Perhaps within physical reality one may reach a limit of how small a measurable unit of time is, but within the confines of the alleged paradox, it actually demonstrates the opposite, that an infinite amount of time does exist and that still does not prohibit time from moving forward.

There are an infinite amount of rational numbers between 0 and 1, and if I am not mistaken, it is considered 'sparse' compared to the infinite number of reals that exist between 0 and 1. That does not mean you cannot put your car into reverse and get out of the driveway...

Michael Gonzalez said...

hoblescotch: The solution to Zeno is not to embrace the absurd idea that we actually traverse an infinite, which is not just impossible, it is a self-contradiction, and therefore meaningless. It is just like saying "sure you could have a married bachelor, so long as he remains a bachelor after getting married".

The solution to Zeno's paradox is to treat the infinity in question as merely potential rather than actual. (There aren't actually infinitely many sub-divisions in the world; there's just no limit to how many sub-divisions you could in principle do).

To use your comparison, the potential for sub-dividing the real numbers between 0 and 1 is infinite/limitless, but no one could ever actually complete this sub-dividing. "Never" is just the conceptual flip-side of "infinite". Think about it: if mathematics with limits actually told us what would happen when we arrive at the end of infinite iterations, differentials would always equal 0/0 and calculus would be meaningless. Fortunately, the whole task is meaningless from the start, since an infinite number of iterations can never actually be completed.

For the Grim Reapers, the paradox cannot be resolved by just saying there was a first. If there were, then, the number would be finite. Moreover, we can't just shrug our shoulders and point at math with infinite sets. This is an infinite sequence and the man cannot still be alive after the allotted time, and yet no particular Grim Reaper could ever meet the qualifications for killing him. He is both alive and dead. Paradox.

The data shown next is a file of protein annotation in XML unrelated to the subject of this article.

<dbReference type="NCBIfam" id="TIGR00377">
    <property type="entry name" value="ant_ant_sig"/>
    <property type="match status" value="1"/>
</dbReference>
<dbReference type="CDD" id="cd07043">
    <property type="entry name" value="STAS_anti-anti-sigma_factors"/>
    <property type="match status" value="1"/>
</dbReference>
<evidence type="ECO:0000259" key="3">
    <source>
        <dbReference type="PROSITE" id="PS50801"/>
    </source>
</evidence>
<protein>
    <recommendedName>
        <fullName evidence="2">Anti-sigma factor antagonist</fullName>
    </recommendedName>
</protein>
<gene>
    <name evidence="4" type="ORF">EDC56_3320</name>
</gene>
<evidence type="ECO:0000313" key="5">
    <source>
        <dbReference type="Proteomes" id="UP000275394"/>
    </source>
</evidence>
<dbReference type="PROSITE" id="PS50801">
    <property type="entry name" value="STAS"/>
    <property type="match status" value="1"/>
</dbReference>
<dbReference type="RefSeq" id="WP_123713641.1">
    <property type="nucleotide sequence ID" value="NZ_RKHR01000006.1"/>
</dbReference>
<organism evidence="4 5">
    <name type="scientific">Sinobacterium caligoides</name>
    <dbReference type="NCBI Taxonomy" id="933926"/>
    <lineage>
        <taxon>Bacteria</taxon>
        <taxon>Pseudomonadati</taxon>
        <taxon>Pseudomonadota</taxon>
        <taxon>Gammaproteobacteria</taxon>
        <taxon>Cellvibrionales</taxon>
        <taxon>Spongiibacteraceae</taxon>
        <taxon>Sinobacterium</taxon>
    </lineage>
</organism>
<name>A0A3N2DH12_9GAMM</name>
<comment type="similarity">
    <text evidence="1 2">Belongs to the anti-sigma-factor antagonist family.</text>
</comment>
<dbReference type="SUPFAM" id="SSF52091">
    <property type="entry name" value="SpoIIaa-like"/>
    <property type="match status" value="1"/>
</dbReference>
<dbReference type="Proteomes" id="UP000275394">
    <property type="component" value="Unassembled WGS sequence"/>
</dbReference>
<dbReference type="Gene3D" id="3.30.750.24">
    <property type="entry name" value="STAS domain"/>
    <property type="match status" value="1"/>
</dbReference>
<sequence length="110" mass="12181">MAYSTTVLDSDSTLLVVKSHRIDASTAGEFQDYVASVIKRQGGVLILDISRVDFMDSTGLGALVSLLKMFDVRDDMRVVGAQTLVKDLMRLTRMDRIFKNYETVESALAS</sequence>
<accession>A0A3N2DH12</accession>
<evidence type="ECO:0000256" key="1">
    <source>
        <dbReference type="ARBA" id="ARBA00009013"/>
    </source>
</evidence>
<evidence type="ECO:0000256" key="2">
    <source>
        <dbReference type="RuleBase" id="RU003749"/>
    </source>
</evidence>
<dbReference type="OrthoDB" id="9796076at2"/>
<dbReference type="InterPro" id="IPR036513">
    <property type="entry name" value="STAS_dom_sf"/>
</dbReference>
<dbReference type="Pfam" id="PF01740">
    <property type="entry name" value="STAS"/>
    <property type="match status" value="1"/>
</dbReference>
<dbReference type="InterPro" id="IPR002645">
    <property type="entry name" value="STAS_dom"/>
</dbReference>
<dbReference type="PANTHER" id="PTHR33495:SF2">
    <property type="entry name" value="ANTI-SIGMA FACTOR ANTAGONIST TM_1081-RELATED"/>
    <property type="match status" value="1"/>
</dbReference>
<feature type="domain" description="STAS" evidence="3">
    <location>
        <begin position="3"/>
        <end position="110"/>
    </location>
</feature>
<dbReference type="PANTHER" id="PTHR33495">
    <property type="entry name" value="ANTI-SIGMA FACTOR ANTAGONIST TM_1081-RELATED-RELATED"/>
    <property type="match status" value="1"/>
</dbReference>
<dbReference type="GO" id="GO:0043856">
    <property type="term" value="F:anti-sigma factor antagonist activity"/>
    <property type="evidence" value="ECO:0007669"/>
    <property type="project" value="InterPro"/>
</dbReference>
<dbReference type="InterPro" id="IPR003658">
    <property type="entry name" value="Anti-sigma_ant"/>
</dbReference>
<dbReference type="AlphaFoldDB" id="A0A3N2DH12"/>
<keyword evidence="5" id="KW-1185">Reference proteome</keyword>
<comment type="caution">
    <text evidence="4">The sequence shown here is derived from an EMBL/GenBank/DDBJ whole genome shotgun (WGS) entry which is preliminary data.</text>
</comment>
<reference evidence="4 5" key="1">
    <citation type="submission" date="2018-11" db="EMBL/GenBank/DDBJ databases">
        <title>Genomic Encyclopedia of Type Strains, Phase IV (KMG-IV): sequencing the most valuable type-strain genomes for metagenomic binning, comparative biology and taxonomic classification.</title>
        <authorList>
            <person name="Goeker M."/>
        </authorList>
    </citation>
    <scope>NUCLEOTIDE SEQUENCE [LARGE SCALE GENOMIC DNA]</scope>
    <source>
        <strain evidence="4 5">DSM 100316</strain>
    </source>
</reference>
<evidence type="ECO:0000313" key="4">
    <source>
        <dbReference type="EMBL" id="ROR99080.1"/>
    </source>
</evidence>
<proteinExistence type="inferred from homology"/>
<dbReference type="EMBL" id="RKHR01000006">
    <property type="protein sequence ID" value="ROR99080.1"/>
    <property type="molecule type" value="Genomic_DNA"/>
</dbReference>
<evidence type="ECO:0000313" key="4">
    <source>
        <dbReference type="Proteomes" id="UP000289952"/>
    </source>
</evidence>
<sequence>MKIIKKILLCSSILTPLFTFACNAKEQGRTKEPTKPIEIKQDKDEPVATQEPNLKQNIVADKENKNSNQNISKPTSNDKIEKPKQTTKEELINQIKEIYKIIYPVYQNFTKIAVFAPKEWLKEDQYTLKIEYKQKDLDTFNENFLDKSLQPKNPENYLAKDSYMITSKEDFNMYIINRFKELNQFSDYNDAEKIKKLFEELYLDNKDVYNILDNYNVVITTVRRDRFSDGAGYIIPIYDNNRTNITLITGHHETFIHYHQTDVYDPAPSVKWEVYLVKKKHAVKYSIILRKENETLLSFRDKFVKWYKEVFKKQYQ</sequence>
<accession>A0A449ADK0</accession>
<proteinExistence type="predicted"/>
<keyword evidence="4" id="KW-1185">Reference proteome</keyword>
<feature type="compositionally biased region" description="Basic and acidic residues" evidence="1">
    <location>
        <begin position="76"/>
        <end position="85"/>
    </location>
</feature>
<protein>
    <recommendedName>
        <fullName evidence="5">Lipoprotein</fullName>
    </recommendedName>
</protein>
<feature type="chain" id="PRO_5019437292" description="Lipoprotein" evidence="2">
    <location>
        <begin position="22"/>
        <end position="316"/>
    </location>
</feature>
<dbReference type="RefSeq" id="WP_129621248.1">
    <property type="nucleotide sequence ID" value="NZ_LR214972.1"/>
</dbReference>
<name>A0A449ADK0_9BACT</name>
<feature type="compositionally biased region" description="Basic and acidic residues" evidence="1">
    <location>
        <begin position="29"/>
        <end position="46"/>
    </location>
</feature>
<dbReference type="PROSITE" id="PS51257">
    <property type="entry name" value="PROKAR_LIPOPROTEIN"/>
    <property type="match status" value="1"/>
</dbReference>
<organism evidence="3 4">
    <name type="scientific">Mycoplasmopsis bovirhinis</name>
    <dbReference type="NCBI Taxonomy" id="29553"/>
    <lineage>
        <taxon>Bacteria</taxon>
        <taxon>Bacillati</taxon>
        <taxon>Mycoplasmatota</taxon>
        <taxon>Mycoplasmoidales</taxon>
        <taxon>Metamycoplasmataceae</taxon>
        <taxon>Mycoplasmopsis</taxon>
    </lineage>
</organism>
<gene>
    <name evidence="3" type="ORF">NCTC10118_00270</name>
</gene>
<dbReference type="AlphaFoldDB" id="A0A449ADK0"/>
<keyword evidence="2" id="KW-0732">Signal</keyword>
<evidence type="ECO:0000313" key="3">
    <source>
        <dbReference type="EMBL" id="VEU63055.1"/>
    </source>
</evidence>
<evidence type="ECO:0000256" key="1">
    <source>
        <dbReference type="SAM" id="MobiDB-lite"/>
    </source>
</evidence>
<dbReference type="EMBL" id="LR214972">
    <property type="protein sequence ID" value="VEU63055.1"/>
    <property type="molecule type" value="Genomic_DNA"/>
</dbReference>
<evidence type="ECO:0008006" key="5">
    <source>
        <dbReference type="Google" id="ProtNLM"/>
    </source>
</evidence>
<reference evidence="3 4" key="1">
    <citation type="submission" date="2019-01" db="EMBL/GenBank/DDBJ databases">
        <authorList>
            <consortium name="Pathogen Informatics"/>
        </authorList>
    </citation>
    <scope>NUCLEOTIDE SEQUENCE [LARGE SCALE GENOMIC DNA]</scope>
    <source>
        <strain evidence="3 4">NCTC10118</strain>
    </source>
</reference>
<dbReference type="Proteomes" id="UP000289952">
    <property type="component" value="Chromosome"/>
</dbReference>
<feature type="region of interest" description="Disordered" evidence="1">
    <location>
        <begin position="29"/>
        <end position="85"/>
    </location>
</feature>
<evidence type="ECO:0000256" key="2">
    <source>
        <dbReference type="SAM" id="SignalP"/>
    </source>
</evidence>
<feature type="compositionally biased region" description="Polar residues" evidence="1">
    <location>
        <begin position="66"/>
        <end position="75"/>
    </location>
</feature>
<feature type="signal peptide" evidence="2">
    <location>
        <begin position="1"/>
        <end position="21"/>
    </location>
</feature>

hoblescotch said...


Before you comment anymore, please answer for me this question: the integral from 0 to infinity of 1/2^x

Michael Gonzalez said...


I don't see the relevance, and it's been a minute, so I might have messed up a step, but I think the limit part goes to zero, and so minus the 0 part.... 1/ln(2),right?

Even if I got it wrong, what's the relevance?

hoblescotch said...

Michael, you just took an integral from 0 to infinity while simultaneously claiming:

"Think about it: if mathematics with limits actually told us what would happen when we arrive at the end of infinite iterations, differentials would always equal 0/0 and calculus would be meaningless."

Which is it?

Michael Gonzalez said...


I already explained why the mathematical use of infinite limits is not the same as actually traversing or completing an infinite. An infinite limit is a potential infinite. Your original example of the numbers between 0 and 1 was sufficient. The function in your second example keeps diminishing so that it approaches zero. But it will never actually arrive. There is no value at which the result is actually zero. We just realize that that's what it's getting closer and closer to and so we treat it as zero. If there were a value at which it actually equalled zero, then the limit wouldn't actually be infinity, but some finite number.

The issue is not mathematical; it is conceptual. The entire use of terms like "infinity" is to distinguish that which could never be arrived at from that which could.

Besides, you haven't addressed the paradox of the Grim Reaper, which grants you the real infinity. Still the man must be dead by noon and yet none of the Reapers could have possibly killed him. There is no "infinity-eth" Reaper, just smaller and smaller finite numbers forever.

hoblescotch said...


How many sums are in a Riemann integral?

How many times would you need to add 1/2^k to arrive at the number 2?

The fact is, mathematics deals with the infinite. It obviously makes you uncomfortable, as you cannot seem to accept that you integrated an infinite amount of sums over an infinite line, but your level of discomfort does not matter in the least.

The 'First' Grim Reaper:

8am <= t <= 9am

For any given grim reaper, the time that the grim reaper arrives, if each grim reaper arrives at 1/2^(n-1) before the next grim reaper,
where n is greater than zero and an integer:

a0: 9am
a1: a0-1/2^1 =
a2: a1-1/2^2 = a0 - 1/2^1 - 1/2^2
a_n+1: a_n - 1/2^(n+1)